Augustine continues (and, we can hope, finishes) tearing apart possible reasons for killing oneself. A person should not kill themselves in order to avoid pain, torture, death at another’s hands, being raped, the possibility of sinning against God or others, or for the sake of never sinning again. He ends chapter 27 with this:

“Is it not impudent … for someone to say to a man, ‘Living, as you do, under the shameless morals of a barbarian, you should kill yourself, for fear of adding to your little sins a more serious one’? How can anyone rightly say this if he cannot without the greatest wickedness say [to a recently baptized convert], ‘Kill yourself, now that you are absolved of all your sins. Kill yourself, lest you commit the same or even worse sins while you live in the world: in a world with such a power to tempt by its impure pleasures, to enrage by its horrible cruelties, and to set at odds with its errors and terrors’? If it is wicked to say this, then surely it is wicked also to slay oneself. If there could be any just reason at all for doing so, surely there could be none more just than this. But since not even this reason is just, then none is.”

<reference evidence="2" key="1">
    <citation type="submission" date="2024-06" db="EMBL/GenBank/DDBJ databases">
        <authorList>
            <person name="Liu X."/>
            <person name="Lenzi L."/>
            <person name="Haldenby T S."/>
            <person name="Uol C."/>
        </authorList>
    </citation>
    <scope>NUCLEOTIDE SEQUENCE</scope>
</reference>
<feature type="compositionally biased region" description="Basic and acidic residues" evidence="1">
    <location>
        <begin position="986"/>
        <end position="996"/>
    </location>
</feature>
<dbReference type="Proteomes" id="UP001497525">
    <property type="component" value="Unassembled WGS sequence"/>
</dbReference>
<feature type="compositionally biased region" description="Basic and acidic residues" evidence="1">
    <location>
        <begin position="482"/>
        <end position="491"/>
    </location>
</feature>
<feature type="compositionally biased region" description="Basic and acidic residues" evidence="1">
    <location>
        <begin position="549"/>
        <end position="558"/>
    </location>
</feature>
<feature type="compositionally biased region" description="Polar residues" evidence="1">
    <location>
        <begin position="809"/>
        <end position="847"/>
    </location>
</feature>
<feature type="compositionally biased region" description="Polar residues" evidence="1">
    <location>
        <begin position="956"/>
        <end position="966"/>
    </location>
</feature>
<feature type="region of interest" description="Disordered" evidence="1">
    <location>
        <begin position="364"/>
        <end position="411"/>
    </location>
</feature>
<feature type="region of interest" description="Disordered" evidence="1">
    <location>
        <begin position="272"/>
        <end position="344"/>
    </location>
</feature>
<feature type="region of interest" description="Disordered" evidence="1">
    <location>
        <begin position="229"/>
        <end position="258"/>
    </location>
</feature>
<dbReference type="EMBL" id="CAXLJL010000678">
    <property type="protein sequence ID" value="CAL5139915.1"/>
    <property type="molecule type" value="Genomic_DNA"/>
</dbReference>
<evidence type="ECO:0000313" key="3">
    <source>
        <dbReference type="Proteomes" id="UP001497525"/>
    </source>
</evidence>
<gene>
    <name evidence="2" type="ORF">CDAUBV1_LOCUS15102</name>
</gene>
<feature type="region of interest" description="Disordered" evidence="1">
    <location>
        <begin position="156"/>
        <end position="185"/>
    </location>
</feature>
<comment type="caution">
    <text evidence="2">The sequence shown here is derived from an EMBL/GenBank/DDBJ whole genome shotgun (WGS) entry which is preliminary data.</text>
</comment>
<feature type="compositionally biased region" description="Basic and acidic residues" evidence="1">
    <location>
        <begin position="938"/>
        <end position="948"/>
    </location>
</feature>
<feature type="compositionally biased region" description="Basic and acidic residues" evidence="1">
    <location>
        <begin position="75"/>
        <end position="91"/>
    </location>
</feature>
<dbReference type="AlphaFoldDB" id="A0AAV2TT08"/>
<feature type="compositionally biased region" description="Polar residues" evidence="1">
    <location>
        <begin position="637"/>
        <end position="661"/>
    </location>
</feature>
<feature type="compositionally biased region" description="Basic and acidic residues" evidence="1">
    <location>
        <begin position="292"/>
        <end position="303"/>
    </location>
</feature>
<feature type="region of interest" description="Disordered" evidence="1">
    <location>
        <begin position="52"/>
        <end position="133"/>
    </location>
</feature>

The theoretical person he quotes speaks with a horrible kind of logic, but it is a kind of logic. Kill yourself in order to avoid the worst kinds of sins. He has gone through and discussed various kinds of perspectives – avoiding pain as a good, avoiding submission to unjust rulers as a good, avoiding shame, avoiding terrible sins. Here, the logic is that it is better to avoid the worst sins. This is a more Christian perspective – the sins and pains that you commit against another are worse than the sins and pains that others inflict on you. It is better to suffer sin than to sin against others. Chrysostom’s sermons have convinced me (at least in theory; now to live it) that it is not better to provide myself and my family comforts than to help them to develop their souls, even if that means pain and suffering in life. Augustine is describing one possible result of that logic. But as he quotes his hypothetical counselor, it still sounds terrible. I guess he’s right to say that avoidance of future sins would be the most just reason for killing oneself; he’s certainly right to say that this is not anything like a truly just reason for doing so. “Since not even this reason is just, then none is.”

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